Sirens sounded early Saturday evening throughout the French Riviera triggered by a red weather alert which shut down the region and warned everyone to stay indoors. In Monaco, massive waves swept away one woman and forced the emergency evacuation of an entire restaurant.
The rarely-used red alert sent sirens blaring at 6pm, effectively shutting down the French Riviera. The Prefect of the Alpes Maritimes, Bernard Gonzalez, pleaded with the population to stay at home and avoid using cars unless absolutely necessary. “It has been a long time since we have been placed on red alert, and these sirens signal that it is dangerous to be to be outside in cars this Saturday night,” said Mr Gonzalez.
“Les cons, ça ose tout, c’est même à ça qu’on les reconnaît.”
Aujourd’hui à #Cannes …#VigilanceRouge #inondations #AlpesMaritimes
Vidéo @Zoe_LF_Officiel pic.twitter.com/QpokVCnYT7
— meteo60 (@meteo60) November 23, 2019
At 4pm in Monaco, 17 people had to be evacuated from Les Perles de Monte-Carlo restaurant in Fontvielle. By around 5pm, strong waves had forced a container onto rocks, halting the evacuation and leaving nine people trapped inside the restaurant. An alternative escape route was found hours later.
Waves several metres high battered Fontvielle, one of them swept away a woman competing in the No Finish Line. Luckily, she escaped with a fractured pelvis.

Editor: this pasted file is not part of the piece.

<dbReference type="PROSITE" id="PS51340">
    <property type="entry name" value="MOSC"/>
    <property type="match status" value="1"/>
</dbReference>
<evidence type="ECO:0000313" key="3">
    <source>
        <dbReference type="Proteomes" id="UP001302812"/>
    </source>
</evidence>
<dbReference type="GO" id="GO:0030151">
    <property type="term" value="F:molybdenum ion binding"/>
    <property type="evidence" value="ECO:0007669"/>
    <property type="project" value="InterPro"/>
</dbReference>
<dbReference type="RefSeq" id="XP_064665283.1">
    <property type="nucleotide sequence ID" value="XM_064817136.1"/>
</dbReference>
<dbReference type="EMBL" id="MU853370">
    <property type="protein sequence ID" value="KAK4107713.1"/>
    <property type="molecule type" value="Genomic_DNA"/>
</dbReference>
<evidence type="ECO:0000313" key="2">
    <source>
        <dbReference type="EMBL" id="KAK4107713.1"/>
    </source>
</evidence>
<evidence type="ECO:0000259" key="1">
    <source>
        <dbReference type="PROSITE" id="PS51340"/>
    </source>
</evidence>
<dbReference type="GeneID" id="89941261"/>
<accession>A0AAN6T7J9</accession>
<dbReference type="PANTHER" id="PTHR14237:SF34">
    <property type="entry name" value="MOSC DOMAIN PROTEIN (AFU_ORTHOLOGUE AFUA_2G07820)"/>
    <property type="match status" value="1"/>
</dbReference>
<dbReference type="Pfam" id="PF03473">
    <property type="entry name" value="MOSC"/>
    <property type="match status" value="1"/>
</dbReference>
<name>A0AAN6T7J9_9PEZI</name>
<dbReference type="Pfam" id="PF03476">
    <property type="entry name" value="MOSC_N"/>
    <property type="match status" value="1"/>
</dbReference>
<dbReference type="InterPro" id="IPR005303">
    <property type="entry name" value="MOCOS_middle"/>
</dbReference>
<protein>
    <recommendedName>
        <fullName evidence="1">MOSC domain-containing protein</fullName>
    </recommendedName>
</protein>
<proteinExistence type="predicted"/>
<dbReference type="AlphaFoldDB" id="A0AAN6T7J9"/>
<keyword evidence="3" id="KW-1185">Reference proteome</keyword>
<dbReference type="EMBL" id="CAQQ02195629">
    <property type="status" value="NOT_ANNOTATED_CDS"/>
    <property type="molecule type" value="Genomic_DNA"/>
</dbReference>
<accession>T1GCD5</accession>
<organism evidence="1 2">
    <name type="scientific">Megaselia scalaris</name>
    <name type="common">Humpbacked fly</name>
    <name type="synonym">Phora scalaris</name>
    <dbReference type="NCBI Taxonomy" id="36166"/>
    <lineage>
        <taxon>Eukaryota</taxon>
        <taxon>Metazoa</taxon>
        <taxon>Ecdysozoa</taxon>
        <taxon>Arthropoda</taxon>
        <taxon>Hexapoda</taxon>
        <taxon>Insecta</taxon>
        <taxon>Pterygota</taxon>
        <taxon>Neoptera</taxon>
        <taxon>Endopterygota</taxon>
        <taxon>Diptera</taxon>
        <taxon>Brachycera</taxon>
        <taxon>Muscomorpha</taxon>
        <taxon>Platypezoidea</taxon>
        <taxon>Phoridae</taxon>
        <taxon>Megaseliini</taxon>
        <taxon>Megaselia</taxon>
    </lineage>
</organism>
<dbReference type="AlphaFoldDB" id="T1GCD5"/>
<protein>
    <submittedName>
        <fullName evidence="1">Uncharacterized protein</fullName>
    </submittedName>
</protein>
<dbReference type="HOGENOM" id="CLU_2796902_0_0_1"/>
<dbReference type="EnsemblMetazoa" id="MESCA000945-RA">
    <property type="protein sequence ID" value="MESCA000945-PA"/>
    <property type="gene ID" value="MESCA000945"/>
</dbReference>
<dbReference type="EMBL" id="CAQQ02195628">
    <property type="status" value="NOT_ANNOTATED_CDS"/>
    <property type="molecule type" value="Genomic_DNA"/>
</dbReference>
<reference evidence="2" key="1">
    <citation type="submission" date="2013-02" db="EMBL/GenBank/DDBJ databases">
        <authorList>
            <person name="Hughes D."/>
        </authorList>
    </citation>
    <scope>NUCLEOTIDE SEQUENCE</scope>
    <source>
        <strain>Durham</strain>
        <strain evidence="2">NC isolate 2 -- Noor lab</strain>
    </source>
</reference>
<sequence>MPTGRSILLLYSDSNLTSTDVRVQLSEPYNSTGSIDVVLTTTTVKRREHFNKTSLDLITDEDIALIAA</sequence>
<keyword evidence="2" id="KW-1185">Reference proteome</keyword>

Meanwhile, the Big Top in Fontvielle became a rescue centre, housing people who were unable to leave the Principality because of conditions on the roads.
Throughout the rest of the region, the Red Cross and City Council of Antibes set up an emergency centre to house people who had been evacuated. In Cagnes, a man had to be rescued after a tree fell on his home, pinning his legs. The 78-year-old was eventually freed and transported to La Fontonne hospital suffering injuries and hypothermia.
In Nice, the CHU activated its ‘White Plan’, not seen since the terrorist attacks of 2016. It meant that all medical, paramedical, technical and logistical personnel must be on hand to respond to the emergency situation.
Shopping centres and cinemas throughout the region were asked to close their doors at 6pm, train services were suspended and brief disruptions were seen at Nice Airport.
De violentes intempéries ont frappé Vallauris, provoquant une montée des eaux très rapides. #Meteo06
Merci à notre internaute Céline Monchau pour sa vidéo. pic.twitter.com/liKHDq7LOF
— Nice-Matin (@Nice_Matin) December 19, 2018
The motorway was closed between Villeneuve and Antibes for a period and sporting events were cancelled throughout the region.
⚠️? 23/11/2019 : #Éboulement | Cette photo du jour est #impressionante ! Elle a été prise cet après-midi dans le quartier de la colline des #Termes à #Mandelieu(06).. #VigilanceRouge
? #Photo par Raph Dundee via @F3cotedazur #CotedAzurFrance #Nice06 #Meteo06 #Meteo83 pic.twitter.com/AXbP6JZt7s
— Météo Côte d’Azur ☀️ (@MeteoCotedAzur) November 23, 2019
The deluge saw flooding even in areas rarely affected by heavy rains, together with landslides and power cuts.
Terrifying, prayers for all affected #inondations https://t.co/yJBfDHkbvo
— Denise Stevenson (@SalutDenise) November 23, 2019
By Sunday morning, storm #Sardaigne had started to ease and slowly move eastwards. More than 260mm of rain had been recorded in the Alpes-Maritimes, particularly in western districts, while up to 280mm had fallen on the Var, with the Tanneron massif reaching as high as 330mm.
No deaths have been recorded although a number of people remain missing, including an elderly couple from Grasse.
UPDATE 25/11: The death toll from the storms currently stands at four.